The arrest of a Milwaukee girl, 15, for punching a school principal twice, knocking her out, became front-page news. The Milwaukee Journal Sentinel, in the second in a series on school violence, says the story of the years leading up to the attack paints a portrait of the causes of youth violence. When she was just 5, the girl witnessed a gang murder. Not long after the shooting, her family broke apart. In the last decade, movement became the only constant in her life – from foster home to foster home and from school to school.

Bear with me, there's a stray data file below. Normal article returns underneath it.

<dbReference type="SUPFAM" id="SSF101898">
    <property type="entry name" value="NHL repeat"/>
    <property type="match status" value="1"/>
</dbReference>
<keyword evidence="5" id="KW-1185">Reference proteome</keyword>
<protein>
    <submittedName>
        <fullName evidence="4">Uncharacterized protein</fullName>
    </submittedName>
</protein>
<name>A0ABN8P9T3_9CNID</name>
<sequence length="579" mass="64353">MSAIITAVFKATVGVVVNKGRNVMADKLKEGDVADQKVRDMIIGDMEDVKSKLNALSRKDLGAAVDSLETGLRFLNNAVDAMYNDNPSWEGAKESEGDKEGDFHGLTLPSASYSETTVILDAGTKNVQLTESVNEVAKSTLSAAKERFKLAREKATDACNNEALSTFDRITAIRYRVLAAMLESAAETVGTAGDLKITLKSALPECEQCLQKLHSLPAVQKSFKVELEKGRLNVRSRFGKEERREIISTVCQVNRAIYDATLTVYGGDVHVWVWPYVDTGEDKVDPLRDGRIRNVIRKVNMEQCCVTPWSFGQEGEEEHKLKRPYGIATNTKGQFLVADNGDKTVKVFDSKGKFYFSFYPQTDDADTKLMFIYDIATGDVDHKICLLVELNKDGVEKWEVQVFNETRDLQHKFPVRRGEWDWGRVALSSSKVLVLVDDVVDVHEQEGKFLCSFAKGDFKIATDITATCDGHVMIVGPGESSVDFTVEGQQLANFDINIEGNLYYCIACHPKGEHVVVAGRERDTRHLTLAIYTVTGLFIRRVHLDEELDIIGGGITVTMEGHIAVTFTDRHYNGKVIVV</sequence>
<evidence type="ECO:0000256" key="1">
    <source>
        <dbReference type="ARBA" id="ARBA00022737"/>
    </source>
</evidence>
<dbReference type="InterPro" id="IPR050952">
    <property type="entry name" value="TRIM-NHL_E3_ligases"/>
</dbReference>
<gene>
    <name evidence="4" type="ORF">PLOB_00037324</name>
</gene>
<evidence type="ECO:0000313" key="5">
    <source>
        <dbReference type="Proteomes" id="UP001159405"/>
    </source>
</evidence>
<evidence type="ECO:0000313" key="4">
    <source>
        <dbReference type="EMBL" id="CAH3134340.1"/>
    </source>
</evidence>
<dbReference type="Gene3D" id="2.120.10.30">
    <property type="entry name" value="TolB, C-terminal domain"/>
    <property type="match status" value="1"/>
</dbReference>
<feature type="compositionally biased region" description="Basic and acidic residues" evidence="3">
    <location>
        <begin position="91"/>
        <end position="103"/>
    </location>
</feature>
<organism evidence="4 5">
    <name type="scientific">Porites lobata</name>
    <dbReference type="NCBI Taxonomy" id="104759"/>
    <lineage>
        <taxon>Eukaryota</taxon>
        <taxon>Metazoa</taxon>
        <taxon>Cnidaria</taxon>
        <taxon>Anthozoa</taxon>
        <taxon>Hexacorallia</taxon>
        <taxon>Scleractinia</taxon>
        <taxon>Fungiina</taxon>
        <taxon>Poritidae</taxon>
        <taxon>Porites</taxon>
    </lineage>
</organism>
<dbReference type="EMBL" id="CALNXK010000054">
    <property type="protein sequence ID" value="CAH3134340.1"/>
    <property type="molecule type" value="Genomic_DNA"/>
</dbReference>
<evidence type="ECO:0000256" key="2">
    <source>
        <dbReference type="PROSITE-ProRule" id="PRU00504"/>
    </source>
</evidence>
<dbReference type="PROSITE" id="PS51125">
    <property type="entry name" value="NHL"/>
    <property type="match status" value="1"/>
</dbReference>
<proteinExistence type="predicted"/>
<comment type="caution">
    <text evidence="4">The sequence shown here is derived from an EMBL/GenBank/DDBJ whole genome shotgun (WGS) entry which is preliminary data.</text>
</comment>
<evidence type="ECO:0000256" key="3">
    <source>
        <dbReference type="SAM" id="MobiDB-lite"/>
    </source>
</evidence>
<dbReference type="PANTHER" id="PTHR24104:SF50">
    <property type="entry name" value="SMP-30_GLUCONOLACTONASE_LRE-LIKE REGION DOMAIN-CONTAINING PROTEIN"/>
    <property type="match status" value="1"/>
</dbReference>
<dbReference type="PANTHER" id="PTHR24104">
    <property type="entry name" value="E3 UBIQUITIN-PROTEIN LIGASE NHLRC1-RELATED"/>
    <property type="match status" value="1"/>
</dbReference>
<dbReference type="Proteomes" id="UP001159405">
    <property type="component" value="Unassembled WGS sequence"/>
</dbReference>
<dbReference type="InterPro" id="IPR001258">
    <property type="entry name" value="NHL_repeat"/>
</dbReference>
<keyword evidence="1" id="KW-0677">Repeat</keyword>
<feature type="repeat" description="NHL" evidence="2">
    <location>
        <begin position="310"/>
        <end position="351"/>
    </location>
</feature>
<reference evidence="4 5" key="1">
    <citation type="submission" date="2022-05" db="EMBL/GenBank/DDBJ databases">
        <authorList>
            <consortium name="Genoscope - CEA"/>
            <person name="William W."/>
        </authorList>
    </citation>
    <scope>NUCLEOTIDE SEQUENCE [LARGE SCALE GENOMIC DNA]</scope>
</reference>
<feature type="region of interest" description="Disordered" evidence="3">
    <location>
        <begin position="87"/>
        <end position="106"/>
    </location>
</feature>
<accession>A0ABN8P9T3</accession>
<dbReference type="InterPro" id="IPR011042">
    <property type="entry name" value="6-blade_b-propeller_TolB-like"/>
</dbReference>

Her story, detailed in hundreds of pages of Children’s Court and child welfare documents, helps explain why schools struggle with violence. Many of the city’s children come from fatherless homes, raised by mothers who are children themselves or by the county’s foster care system. Many are shuffled around in a way that impedes long-term relationships with caring adults and mentors, as they live surrounded by the life-draining violence of the streets. In this teenager’s life, stresses combined in a singular, incendiary fashion during a moment when she lost all control. The Journal Sentinel explores the girl’s life in detail, although she could not be reached for an interview.